Every day I spend at least a couple of minutes imagining myself torn apart by arrows, crashed against the stones by fierce winds or a crashing wave, or facing death in honorable combat. In making my death a constant part of my life, I master it and it holds no power over me. In thinking about death daily, I appreciate life and its' wonders that much more. Big problems become smaller and complexities simpler. All I really have to do is live and die, then journey from one end to another is just details.
Morbid? Probably, but it keeps me sane. It's also given me a unique perspective on death and loss. I've lost a lot of people close to me in the past few years, and while not all of them have died, some of them probably wish I would. Others don't wish for anything anymore - because they're dead. They don't get to make the journey anymore because they've done the final thing that they truly had to do. I don't know what happens to them, but I have a feeling that it's mostly good, stress free, and pretty peaceful.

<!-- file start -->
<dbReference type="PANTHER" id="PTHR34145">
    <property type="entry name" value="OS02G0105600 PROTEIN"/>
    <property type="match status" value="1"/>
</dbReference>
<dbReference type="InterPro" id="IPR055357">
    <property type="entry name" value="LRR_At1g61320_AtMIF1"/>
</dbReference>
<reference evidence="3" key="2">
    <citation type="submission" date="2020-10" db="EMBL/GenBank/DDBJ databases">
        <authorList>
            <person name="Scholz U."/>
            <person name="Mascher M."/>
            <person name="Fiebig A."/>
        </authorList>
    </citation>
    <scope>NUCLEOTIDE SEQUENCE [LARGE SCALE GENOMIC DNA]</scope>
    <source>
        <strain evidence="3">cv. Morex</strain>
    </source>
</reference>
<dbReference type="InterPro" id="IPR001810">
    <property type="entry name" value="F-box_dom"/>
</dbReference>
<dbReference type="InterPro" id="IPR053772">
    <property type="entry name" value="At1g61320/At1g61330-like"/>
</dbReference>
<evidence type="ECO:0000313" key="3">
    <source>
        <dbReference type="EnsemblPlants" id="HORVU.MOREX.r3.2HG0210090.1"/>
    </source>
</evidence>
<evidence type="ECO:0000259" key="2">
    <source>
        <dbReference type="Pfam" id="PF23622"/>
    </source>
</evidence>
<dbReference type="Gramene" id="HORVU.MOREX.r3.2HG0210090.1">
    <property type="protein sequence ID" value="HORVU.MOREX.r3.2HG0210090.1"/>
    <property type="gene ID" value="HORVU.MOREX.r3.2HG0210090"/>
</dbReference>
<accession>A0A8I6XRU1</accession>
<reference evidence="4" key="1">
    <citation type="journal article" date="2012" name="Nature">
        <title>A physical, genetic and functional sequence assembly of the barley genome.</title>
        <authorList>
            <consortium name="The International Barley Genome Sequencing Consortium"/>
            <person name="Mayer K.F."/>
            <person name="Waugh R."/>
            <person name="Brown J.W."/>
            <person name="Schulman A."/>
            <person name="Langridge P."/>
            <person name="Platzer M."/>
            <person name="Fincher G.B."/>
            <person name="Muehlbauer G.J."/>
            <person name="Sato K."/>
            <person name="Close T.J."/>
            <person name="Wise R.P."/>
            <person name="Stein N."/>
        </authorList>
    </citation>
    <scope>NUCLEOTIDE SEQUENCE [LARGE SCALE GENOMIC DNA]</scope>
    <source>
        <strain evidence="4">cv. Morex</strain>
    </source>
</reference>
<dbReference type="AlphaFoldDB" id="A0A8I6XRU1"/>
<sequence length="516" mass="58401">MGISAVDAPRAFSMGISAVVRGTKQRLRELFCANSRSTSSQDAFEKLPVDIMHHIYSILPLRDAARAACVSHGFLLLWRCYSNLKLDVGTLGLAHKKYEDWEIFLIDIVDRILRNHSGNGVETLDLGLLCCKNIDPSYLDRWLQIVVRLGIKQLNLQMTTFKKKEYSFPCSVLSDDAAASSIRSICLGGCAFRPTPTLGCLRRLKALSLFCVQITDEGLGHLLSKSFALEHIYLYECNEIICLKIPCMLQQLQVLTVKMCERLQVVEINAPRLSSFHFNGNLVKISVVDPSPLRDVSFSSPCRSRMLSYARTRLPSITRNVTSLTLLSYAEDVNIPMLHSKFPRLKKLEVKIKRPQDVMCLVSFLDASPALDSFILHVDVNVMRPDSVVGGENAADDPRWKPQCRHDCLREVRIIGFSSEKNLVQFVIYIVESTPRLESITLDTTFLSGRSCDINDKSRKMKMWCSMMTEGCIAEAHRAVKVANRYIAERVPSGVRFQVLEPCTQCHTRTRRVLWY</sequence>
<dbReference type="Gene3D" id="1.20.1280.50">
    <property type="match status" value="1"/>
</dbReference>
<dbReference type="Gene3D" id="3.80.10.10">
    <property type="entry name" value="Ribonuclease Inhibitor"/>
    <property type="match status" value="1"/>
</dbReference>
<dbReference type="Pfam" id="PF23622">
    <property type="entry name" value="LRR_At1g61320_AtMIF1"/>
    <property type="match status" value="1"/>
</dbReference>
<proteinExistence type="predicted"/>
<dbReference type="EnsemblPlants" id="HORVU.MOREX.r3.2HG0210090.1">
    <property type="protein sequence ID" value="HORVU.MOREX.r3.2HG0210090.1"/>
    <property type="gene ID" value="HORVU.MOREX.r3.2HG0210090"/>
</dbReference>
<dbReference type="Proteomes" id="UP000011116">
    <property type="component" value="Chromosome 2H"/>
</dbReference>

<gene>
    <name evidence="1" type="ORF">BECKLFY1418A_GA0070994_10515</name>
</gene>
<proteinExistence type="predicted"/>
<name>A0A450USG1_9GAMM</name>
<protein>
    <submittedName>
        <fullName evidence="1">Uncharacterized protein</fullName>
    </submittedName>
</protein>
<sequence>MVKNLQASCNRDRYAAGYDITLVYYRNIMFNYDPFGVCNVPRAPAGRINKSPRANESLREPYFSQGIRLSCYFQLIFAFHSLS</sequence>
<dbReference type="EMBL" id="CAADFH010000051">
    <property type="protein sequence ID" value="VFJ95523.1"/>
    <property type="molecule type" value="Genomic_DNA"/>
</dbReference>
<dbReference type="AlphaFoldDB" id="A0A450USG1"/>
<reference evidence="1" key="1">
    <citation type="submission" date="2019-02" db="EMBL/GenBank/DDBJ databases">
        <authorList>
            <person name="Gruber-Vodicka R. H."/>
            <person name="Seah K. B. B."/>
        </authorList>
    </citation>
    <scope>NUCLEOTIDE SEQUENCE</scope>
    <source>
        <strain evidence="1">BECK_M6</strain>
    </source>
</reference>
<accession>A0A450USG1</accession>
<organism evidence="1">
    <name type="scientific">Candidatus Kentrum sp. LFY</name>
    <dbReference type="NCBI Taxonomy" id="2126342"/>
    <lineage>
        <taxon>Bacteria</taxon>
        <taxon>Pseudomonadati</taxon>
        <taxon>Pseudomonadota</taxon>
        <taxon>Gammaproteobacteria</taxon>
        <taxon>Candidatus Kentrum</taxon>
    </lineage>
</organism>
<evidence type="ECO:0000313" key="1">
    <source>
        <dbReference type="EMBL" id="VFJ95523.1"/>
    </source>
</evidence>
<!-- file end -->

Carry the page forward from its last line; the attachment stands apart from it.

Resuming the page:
Sure, I mourn them in my own peculiar way, but that's how I cope. I miss them when I think of them, but I also wish them the best. My favorites are the ones who chose how they went gently into that good night, but I still mourn the ones that, tragically, had their lives ended early. I'm sure that when the time comes and I want to die, it will be in a manner of my choosing, and I hope that folks will respect my wishes.
Think about this stuff the next time you're presented with options to keep someone lingering on, or to stop a life before it really has a chance to get started. Honor the wishes of the living, and respect the memories you have of the dead.